Shaggy Muses: The Dogs Who Inspired Emily Brontë,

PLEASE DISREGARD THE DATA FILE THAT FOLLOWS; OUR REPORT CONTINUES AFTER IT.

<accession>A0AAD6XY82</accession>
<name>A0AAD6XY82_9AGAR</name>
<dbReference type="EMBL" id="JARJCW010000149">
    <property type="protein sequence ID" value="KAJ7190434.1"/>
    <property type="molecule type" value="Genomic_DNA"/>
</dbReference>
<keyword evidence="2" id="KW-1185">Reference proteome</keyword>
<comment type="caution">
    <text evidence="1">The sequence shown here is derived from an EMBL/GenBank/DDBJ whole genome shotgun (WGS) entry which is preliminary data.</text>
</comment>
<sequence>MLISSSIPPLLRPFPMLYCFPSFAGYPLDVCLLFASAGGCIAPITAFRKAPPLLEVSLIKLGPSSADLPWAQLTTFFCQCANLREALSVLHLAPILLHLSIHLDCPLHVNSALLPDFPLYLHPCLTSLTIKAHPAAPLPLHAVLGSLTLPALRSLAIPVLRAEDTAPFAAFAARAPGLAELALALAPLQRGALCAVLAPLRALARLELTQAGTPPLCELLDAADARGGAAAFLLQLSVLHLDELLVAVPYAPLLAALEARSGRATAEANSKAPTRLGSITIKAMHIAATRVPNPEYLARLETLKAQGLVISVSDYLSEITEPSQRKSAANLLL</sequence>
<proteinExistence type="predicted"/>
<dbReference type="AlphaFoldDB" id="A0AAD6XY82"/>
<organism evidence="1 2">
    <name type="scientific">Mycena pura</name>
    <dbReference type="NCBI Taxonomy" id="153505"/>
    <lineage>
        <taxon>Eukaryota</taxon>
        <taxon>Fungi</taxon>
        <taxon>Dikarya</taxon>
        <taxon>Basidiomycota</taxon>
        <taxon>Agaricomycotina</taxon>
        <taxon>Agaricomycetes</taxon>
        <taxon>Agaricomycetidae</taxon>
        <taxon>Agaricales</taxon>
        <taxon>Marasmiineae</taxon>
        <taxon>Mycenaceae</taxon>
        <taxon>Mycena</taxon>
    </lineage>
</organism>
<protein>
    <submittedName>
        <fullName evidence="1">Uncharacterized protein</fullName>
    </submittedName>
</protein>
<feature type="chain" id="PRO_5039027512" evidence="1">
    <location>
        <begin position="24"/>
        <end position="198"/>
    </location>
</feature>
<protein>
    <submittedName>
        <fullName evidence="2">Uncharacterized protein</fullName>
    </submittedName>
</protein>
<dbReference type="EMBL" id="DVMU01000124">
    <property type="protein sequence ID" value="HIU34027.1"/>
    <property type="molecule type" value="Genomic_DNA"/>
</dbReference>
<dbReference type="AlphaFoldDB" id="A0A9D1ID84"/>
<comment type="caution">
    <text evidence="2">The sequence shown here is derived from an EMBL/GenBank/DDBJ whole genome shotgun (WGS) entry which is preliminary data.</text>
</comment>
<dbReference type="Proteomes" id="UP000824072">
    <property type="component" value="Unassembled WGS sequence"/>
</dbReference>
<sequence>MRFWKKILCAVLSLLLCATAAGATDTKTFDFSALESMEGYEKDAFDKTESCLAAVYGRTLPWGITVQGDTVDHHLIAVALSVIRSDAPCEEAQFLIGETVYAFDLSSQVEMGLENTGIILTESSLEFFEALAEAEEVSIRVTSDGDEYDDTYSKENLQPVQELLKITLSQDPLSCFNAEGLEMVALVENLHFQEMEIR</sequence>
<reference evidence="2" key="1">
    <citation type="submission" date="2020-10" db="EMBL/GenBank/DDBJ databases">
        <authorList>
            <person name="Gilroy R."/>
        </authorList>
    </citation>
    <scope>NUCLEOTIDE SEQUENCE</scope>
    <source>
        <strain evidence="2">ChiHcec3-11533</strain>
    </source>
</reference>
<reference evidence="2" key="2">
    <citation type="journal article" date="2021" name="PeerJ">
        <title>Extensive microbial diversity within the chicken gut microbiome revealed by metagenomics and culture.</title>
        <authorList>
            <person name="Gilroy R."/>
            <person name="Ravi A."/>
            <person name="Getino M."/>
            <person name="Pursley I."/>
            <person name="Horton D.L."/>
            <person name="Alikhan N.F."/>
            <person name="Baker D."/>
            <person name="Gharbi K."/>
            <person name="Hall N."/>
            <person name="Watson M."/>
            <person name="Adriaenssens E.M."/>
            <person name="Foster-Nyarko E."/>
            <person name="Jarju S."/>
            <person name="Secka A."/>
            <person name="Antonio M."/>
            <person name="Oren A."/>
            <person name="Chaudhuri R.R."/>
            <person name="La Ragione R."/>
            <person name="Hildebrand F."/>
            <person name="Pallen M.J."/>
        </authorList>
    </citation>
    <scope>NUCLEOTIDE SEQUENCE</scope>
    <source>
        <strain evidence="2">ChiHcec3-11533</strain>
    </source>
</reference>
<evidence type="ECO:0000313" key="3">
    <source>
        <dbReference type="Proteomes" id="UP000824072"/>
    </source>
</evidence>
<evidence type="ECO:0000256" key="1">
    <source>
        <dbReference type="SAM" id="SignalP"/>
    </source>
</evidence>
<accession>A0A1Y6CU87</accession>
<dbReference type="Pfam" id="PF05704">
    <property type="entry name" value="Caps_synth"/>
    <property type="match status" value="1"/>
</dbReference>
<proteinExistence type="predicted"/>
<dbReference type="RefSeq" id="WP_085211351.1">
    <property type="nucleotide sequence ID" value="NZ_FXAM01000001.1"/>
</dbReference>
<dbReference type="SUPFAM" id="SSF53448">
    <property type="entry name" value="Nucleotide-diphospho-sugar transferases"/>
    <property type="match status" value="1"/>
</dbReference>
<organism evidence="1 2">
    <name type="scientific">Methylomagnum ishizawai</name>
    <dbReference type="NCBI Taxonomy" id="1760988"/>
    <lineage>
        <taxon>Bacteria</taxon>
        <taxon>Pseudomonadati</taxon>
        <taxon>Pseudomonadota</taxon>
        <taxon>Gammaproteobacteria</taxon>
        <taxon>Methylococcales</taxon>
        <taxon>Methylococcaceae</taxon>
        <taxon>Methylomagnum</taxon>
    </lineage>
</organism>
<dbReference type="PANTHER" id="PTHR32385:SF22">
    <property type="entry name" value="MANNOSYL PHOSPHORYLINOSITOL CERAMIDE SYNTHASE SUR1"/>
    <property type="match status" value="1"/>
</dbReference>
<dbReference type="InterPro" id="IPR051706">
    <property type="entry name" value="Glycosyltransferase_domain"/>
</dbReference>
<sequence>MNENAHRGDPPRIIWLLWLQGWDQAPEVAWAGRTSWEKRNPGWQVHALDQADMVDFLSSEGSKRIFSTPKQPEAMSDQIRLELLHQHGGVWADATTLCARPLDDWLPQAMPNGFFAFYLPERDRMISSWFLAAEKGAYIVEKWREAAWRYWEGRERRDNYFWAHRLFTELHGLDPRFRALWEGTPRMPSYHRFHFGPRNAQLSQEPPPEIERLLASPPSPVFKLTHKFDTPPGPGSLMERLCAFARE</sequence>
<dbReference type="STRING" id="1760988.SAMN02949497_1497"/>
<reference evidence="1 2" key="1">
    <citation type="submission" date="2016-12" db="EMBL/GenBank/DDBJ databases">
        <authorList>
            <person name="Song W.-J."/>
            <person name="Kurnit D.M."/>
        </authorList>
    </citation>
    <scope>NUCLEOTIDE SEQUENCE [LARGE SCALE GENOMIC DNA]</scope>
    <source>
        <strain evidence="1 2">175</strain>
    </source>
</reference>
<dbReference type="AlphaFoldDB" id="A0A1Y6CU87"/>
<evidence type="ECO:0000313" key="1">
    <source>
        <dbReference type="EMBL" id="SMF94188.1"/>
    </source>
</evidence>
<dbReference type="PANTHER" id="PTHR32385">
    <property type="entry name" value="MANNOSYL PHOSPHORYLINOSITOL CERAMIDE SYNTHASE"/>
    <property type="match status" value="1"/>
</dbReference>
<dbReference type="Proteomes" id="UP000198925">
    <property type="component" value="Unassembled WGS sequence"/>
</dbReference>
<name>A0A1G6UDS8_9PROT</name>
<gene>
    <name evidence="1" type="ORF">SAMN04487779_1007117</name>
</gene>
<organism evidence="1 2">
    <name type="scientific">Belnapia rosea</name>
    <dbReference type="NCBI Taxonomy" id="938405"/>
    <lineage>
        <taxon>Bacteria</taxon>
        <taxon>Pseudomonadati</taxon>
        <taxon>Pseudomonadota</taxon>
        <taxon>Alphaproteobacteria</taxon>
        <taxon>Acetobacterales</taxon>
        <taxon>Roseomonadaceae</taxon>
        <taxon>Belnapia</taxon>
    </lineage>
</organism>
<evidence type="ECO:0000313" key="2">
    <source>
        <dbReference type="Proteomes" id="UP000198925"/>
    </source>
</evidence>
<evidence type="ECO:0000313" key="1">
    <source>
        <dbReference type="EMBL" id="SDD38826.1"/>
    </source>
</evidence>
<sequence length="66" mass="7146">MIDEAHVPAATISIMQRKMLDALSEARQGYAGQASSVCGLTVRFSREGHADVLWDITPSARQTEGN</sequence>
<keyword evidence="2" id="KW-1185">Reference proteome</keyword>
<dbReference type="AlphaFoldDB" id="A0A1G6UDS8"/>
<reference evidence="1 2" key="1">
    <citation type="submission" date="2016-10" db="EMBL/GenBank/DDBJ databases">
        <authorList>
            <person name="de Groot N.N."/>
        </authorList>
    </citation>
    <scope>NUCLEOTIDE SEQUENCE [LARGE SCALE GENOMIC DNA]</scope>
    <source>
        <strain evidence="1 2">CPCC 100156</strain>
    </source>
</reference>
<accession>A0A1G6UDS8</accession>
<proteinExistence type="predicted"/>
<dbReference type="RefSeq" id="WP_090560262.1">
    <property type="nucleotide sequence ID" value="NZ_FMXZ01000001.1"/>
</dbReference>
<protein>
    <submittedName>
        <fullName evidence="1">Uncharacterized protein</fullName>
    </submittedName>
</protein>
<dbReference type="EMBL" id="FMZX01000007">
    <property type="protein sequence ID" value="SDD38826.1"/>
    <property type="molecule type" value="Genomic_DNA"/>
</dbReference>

Shaggy Muses: The Dogs Who Inspired Emily Brontë, Move over Marley Make room for Carlo Emily Dickinson s giant Newfoundland Or Flush Elizabeth Barrett Browning s golden cocker spaniel Or, maybe, Keeper Emily Bronte s intimidating mastiff mix In self contained chapters of Shaggy Muses, the work of each author is viewed intimately within the context of the canine companions who provided love, comfort and inspirationElizabeth Taylor, Literary Editor, The Chicago Tribune With this book, Adams has created a niche that will thrill those who love literature, biography and dogsBark MagazineDog lovers and literary groupies alike will adore SHAGGY MUSES BookpageThese concise biographies are affecting and engaging Kirkus Reviews Written with lively, accessible prose, this absorbing, wholly unique book is a must read for literature and dog lovers alike Booklist Lovers of both dogs and classic writers will identify with this sweet, quirky book Publishers WeeklyAn intimate look into the lives of famous women authors whose lives were difficult than we would ever have imagined Their dogs helped them to survive and create their great works of classic English literature Lovers of literature and all of those interested in the human animal bond should read this fascinating book Temple Grandin , author of Animals in TranslationI so enjoyed SHAGGY MUSES It manages very successfully to bring into focus exactly why these dogs were important to these writers an intriguing mixture of providing some with confidence, some with love, some with protection and all of them with a curious sense of identification with another spirit which, sometimes, fuelled their writing No mean feat Margaret Forster, author of Elizabeth Barrett Browning The Life and Loves of a Poet Adams, a clinical psychologist, explores the many roles companions, objects of affection, witnesses, protectors, guides these dogs played in their owners lives and their appearances in their work How charming to visualize delicate Emily Dickinson with amiable Carlo, her Newfoundland, living their lives in Amherst, or Edith Wharton, traveling through Europe with her Pekes The Times Picayune Adams, an English professor turned clinical psychologist, shows verve and just the right amount of playfulness Deftly, she places these furry inspirations into the environments that nurtured and restricted their th and th century mistresses The result are five entertaining and insightful minibiographies, exquisite as the th century miniature of Barrett Browning and her lapdog Flush included in the text The Cleveland Plain Dealer These stories based on diaries, letters and contemporary accounts with several photographs, many told here for the first time reveal intimate details and new perspectives on these giants of English and American literature, made even memorable by Adams lively writing The Providence Journal Shaggy Muses is readable and interestingfull of facts and insights Adams goes beyond the superficial and provides real information The Oregonian Adams writes these concise biographies with intelligence, verve and tenderness, and her background in literature and psychology makes her uniquely qualified She does not avert her gaze from each of her subject s troubles but rather shows how each became a greater writer partially through unconditional canine friendship and devotion Times Dispatch You ll call this sentimental perhaps but then a dog somehow represents the private side of life, the play side, Virginia Woolf confessed to a friend And it is this private, playful side, the richness and power of the bond between five great women writers and their dogs, that Maureen Adams celebrates in this deeply engaging book In Shaggy Muses, we visit Elizabeth Barrett Browning and Flush, the golden Cocker Spaniel who danced the poet away from death, back to life and human love We roam the wild Yorkshire moors with Emily Bront , whose fierce Mastiff mix, Keeper, provided a safe and loving outlet for the writer s equally fierce spirit We enter the creative sanctum of Emily Dickinson, which she shared only with Carlo, the gentle, giant Newfoundland who soothed her emotional terrors We mingle with Edith Wharton, whose ever faithful Pekes warmed her lonely heart during her restless travels among Europe and America s social and intellectual elite We are privileged guests in the fragile universe of Virginia Woolf, who depended for emotional support and sanity not only on her human loved ones but also on her dogs, especially Pinka a gift from her lover, Vita Sackville West a black Cocker Spaniel who became a strong, bright thread in the fabric of Virginia and Leonard Woolf s life togetherBased on diaries, letters, and other contemporary accounts and featuring many illustrations of the writers and their dogs these five miniature biographies allow us unparalleled intimacy with women of genius in their hours of domestic ease and inner vulnerability Shaggy Muses also enchants us with a pack of new friends Flush, Keeper, Carlo, Foxy, Linky, Grizzle, Pinka, and all the other devoted canines who loved and served these great writers Perceptive accounts of the relationship between dogs and the women authors Elizabeth Barrett Browning, Emily Bronte, Emily Dickinson, Edith Wharton and Virginia Woolf Adams capsulizes the writing careers of these women and notes their devotion to various dogs in their lives as well as the many references in their writings I liked the chapters on Bronte and Dickinson the most Dickinson in particular relied on her Newfoundland Carlo who accompanied her for 16 years She was devastated by his de Perceptive accounts of the relationship between dogs and the women authors Elizabeth Barrett Browning, Emily Bronte, Emily Dickinson, Edith Wharton and Virginia Woolf Adams capsulizes the writing careers of these women and notes their devotion to various dogs in their lives as well as the many references in their writings I liked the chapters on Bronte and Dickinson the most Dickinson in particular relied on her Newfoundland Carlo who accompanied her for 16 years She was devastated by his death and never owned another dog Anyone interested in literature and dogs would appreciate this book The short review A pleasant overview of several important female writers and their canine companions If you re not a dog person, you still won t be one after reading this book, but you may understand them a little better, even if you still think they re insane because they are.The details Bear in mind that this was written by a woman whose idea of trauma is being wealthy, happily married, and the mother of two normal, well adjusted children, and then moving from Kansas City, Missouri to Son The short review A pleasant overview of several important female writers and their canine companions If you re not a dog person, you still won t be one after reading this book, but you may understand them a little better, even if you still think they re insane because they are.The details Bear in mind that this was written by a woman whose idea of trauma is being wealthy, happily married, and the mother of two normal, well adjusted children, and then moving from Kansas City, Missouri to Sonoma, California I am not wealthy and am stuck in a city I can t stand and can t afford to leave, so I m in no position to sympathize with this kind of problem Specifically, my response to the autobiographical introduction to this book was to feel pretty sure that I d read incorrectly and that Maureen Adams had actually been traumatized by having to move from the beautiful wine country of California to, no offense, freakin Missouri Which I m sure is absolutely lovely, but I m also pretty sure there s a reason you can still buy a huge house there for well under six digits, whereas just visiting Sonoma can set you back seven.Anyway Once the reader gets past the terrifying tale of being forced to move to a place so beautiful people are willing to pay big bucks to take even a brief vacation there, the book is an enjoyable enough read I admire all the writers Maureen Adams discusses in fact, they re all authors I singled out for study at some point in my reading career It was great fun revisiting Emily Bront s relationship with her huge dog Keeper, and learning additional details of the London dognappers who did such a brisk trade in ransoming the pets of the wealthy during Elizabeth Barrett Browning s life there with her beloved Cocker Spaniel, Flush.I have to ding this book a couple of stars, though, because Adams gets a lot wrong when it comes to Emily Dickinson When I saw Dickinson included on the list of women who, according to Adams, were inspired by their pet dogs, I thought, Wow That s strange All the biographies I ve read so far have hardly said a thing about Dickinson s dog It turns out there s a reason for that Dickinson s relationship with her dog just wasn t all that intense, especially compared with the bonds between the other writers and their canine companions She loved Carlo, and she mentioned him in her letters, and dogs certainly pop up in a few of her poems but she loved almost all animals saving cats , and she wrote farpoems about birds than dogs Heck, she talks about mice in several of her poems, and you don t see anyone writing a book called Mouse as Muse Vermin in the Poetry of Emily Dickinson Which is a shame I would read that so hard.Anyway Adams flubs a lot of facts in the section of this book devoted to Dickinson, which really makes me wonder what I didn t catch in the other chapters Some of these mistakes are fairly inconsequential It doesn t matter much that the book Emily and her brother Austin hid from their father in the piano not the bench, Ms Adams wasn t Ik Marvel s Reveries of a Bachelor but Henry Wadsworth Longfellow s novel Kavanagh Then again, maybe it matters a little Kavanagh is the story of a friendship between two women so intense that some reviewers have insisted their love was an erotic one I read it I yawned But I digress Many writers have speculated about whether or not Dickinson was erotically attracted to women, based on letters she wrote that sound an awful lot like the conversations between the young women in Kavanagh.There are larger mistakes than this, however Adams describes Dickinson moving with her family to a house they called the Homestead She claims this was a traumatic move from her first home Actually, the Homestead was Dickinson s first home She was born there She lived there with her family for about a decade Then she and her family moved down the street and then, about a decade later, her father was able to purchase the house that not only had once belonged to Emily s grandfather, but that had been built by him Yes, the move back to this home was undoubtedly an unsettling one to Dickinson but any move is unsettling, and describing this as the first move of her life to a house she d never known is incorrect and highly misleading.Equally misleading is Adams assertion that Dickinson used the death of her dog Carlo as an excuse not to take a trip to see a friend In response to some question from Thomas Wentworth Higginson, perhaps his oft repeated urging You must come down to Boston sometimes All ladies do, Emily reminded Higginson that she was still mourning her dog Thank you, I wish for Carlo First of all, the standard collection of Dickinson s letters leaves no doubt that Higginson was indeed inviting her to come to see him in Boston, so it s odd that Adams would present this as a perhaps Second, Dickinson made no such reply She did say Thank you, I wish for Carlo in the letter in question but only after her real refusal to visit Boston, which was phrased thus I must omit Boston Father prefers so He likes me to travel with him but objects that I visit.The fact that Adams twists the facts to fit her own ideas makes this book a lightweight and not entirely reliable overview, rather than the insightful study it might have been The end of the chapter about Dickinson is awkwardly abrupt because it has to be to suit Adams purposes Carlo died twenty years before Dickinson did, and Adams needs Carlo to besignificant than he really was, so she closes by suggesting, The last twenty years of Emily s life were quiet Excuse me, but they weren t Not anyquiet than the rest of her life had been, anyway Those last two decades included the one confirmed romance of Dickinson s life a relationship so tender and passionate that her sister in law didn t want to cross the street to pay a visit in case she caught Emily on the sofa in the arms of her suitor AGAIN The man in question s niece later accused Dickinson of being a hussy and chasing all the men I love that so much Those years also included her brother engaging in an extramarital affair that would directly impact how and when Dickinson s poetry was posthumously published More about that in another review That affair was conducted in Emily Dickinson s very own flippin house, during the day Hey, her brother couldn t go to his own house his wife was there And he couldn t have liaisons with his lover at night how would it lookSo he met his mistress several times a month at the Homestead, and, um, visited with her while Dickinson sat upstairs trying to write poetry, or possibly plugging her ears and saying LALALALALA Maybe both at the same time, which would explain why she wrote so comparatively few poems in those last few years.I m not saying any of this belongs in an essay about Dickinson and her dog I m saying, stop implying, for authorial convenience, that Dickinson s life was boring and uneventful after her dog died.I did enjoy the chapters about the other writers, especially Emily Bront and Edith Wharton But the afterword, The Dogs, is intensely annoying, in part because once again Adams makes up facts Like this one Unlike other domesticated animals such as cows, sheep, or horses dogs made the first move toward living with people This occurred when a wolf ancestor, a bit less wary than other wolves, discovered it was easier to survive on food discarded by humans than to hunt.I don t remember there being a consensus on that And Adams doesn t cite a source So I call shenanigans That might be what happened, but it might not Putting a hypothesis forward as a fact is not cool.I do think this is a valuable book because the short biographies of each writer include a lot of engaging quotes that are sure to pique the reader s interest in learningabout that author s life and work Full points to Maureen Adams for that But maybe try a little harder to get the facts right next time, please Loved this little book It has five excellent condensed biographies, of all women authors who have a human dog bond They relied on their devoted dogs to help them through difficult times andFirst was Elizabeth Barrett Browning and her dog, Flush which was the subject for Woolf s book I haven t read her biography and I was shocked at how limited her life was before she got Flush That dog made it possible for her to leave her home, marry and have a full life Emily Bronte and her d Loved this little book It has five excellent condensed biographies, of all women authors who have a human dog bond They relied on their devoted dogs to help them through difficult times andFirst was Elizabeth Barrett Browning and her dog, Flush which was the subject for Woolf s book I haven t read her biography and I was shocked at how limited her life was before she got Flush That dog made it possible for her to leave her home, marry and have a full life Emily Bronte and her dog, Keeper, was an interesting relationship Emily saw Keeper as a reflection of her own nature Both refused to be dominated or to accommodate others expectations In the end, Emily taught Keeper who was dominate and he was faithful even after her death Emily Dickinson suffered greatly from anxiety Her father decided that she needed a big dog to make her feel safe And he purchased a Newfoundland dog and she named him Carlo In her 20s Emily had terrible pain in her eyes rheumatic iritis which made her intolerant to light, but she had Carlo by her side She even put Carlo in her Master Letters Edith Wharton had a lonely life and a distant, loveless mother As a young girl, she survived typhoid fever which shows how strong she was Later she married a man who did not love her But late in life finally had a loving relationship But after that relationship ended, Edith found that she was very lonely She loved dogs and they became her constant companions, especially Foxy, Linky and all the dogs inbetween.Last, Virginia Woolf was also one who needed many dogs over the years to help her with her mental illness The author retraced Woolf s walks over the Sussex downs Both she and her husband Leonard knew the how important it was for her to have a dog Virginia relied on Gurth, Grizzle and Pink This was one of the most satisfying, fascinating pieces of non fiction I ve read in a while Well written and well researched.